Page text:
In early December, the Office of the National Coordinator for Health IT (ONC) released a new Federal Health IT Strategic Plan for 2015 through 2020 to serve as a broad federal strategy and help set the context for the Nationwide Interoperability Roadmap, scheduled for release in January 2015.
The strategic plan is an update to an earlier five-year initiative developed by the ONC in 2011, which ONC Director Karen DeSalvo notes has already made significant progress in advancing health IT. According to DeSalvo, “The 2015 Strategic Plan provides the federal government a strategy to move beyond health care to improve health, use health IT beyond EHRs, and use policy and incentive levers beyond the incentive programs.”
More than 35 federal agencies, including the Defense Department’s Military Health System and the Veterans Affairs Department’s Veterans Health Administration, participated in drafting the plan, which addresses gaps left in the previous version and aims to advance the way health information is understood and transported across different infrastructures.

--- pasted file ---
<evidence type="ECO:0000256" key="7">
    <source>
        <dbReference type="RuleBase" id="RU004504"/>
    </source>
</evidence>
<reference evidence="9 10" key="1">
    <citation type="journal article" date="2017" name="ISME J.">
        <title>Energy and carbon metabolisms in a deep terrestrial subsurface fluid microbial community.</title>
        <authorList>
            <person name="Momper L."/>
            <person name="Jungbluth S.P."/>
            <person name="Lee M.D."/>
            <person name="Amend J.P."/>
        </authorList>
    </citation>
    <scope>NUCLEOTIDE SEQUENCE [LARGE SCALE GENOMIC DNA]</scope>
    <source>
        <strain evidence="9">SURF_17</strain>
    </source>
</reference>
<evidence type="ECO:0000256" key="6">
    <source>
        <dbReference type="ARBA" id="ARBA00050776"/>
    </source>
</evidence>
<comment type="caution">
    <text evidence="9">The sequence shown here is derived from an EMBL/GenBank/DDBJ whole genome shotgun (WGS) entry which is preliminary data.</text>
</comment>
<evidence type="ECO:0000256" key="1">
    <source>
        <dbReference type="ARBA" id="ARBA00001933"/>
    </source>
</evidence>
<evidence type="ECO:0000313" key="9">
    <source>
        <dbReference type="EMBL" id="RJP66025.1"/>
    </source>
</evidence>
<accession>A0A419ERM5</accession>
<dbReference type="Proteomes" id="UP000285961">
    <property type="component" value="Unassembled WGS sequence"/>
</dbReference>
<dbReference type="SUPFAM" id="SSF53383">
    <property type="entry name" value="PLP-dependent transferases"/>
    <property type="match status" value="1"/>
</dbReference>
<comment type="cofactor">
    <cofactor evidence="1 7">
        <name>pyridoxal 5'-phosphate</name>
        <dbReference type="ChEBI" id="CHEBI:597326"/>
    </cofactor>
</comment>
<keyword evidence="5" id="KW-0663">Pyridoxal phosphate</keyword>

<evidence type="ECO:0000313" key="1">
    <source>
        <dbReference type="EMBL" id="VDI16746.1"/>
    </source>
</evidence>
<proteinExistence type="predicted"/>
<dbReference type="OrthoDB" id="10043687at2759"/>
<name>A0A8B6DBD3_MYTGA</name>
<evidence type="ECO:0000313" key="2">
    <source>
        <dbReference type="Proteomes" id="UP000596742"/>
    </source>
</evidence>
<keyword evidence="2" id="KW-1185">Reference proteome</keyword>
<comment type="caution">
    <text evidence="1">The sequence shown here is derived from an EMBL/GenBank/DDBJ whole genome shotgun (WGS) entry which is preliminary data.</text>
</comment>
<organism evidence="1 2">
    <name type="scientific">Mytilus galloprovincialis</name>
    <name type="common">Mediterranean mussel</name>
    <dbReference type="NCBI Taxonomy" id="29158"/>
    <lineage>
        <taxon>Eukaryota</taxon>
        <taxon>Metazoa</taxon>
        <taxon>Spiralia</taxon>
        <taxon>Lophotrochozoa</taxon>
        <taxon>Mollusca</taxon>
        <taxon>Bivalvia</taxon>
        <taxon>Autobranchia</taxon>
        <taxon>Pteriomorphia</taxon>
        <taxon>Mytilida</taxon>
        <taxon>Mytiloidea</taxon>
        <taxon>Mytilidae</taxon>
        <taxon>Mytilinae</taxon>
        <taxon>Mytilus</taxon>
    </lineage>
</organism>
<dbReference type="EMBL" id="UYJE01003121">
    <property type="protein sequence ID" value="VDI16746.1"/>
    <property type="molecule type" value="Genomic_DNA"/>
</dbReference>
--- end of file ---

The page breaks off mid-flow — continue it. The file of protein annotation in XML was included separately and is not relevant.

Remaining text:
The 28-page plan outlines five main goals with 14 objectives to help improve the use of IT beyond hospitals and physician practices. These include expanding the adoption of health IT, advancing secure and interoperable health information, strengthening health care delivery, advancing the health and well-being of individuals and communities and advancing research, scientific knowledge and innovation.
These goals aim to leverage interoperability to foster information exchange and improve quality of care while also supporting patient-provider interaction. DeSalvo notes, “With this updated plan, the federal government signals that, while we will continue to work towards more widespread adoption of health IT, efforts will begin to include new sources of information and ways to disseminate knowledge quickly, securely and efficiently.”
The ONC’s strategic plan is open for public comment through Feb. 6, and it will be important to follow the recommendations and feedback from health industry stakeholders as we move towards a more digital health care system. DeSalvo argues that the success of this plan is dependent on insight from public and private stakeholders and encourages comments from industry experts to improve the strategies.
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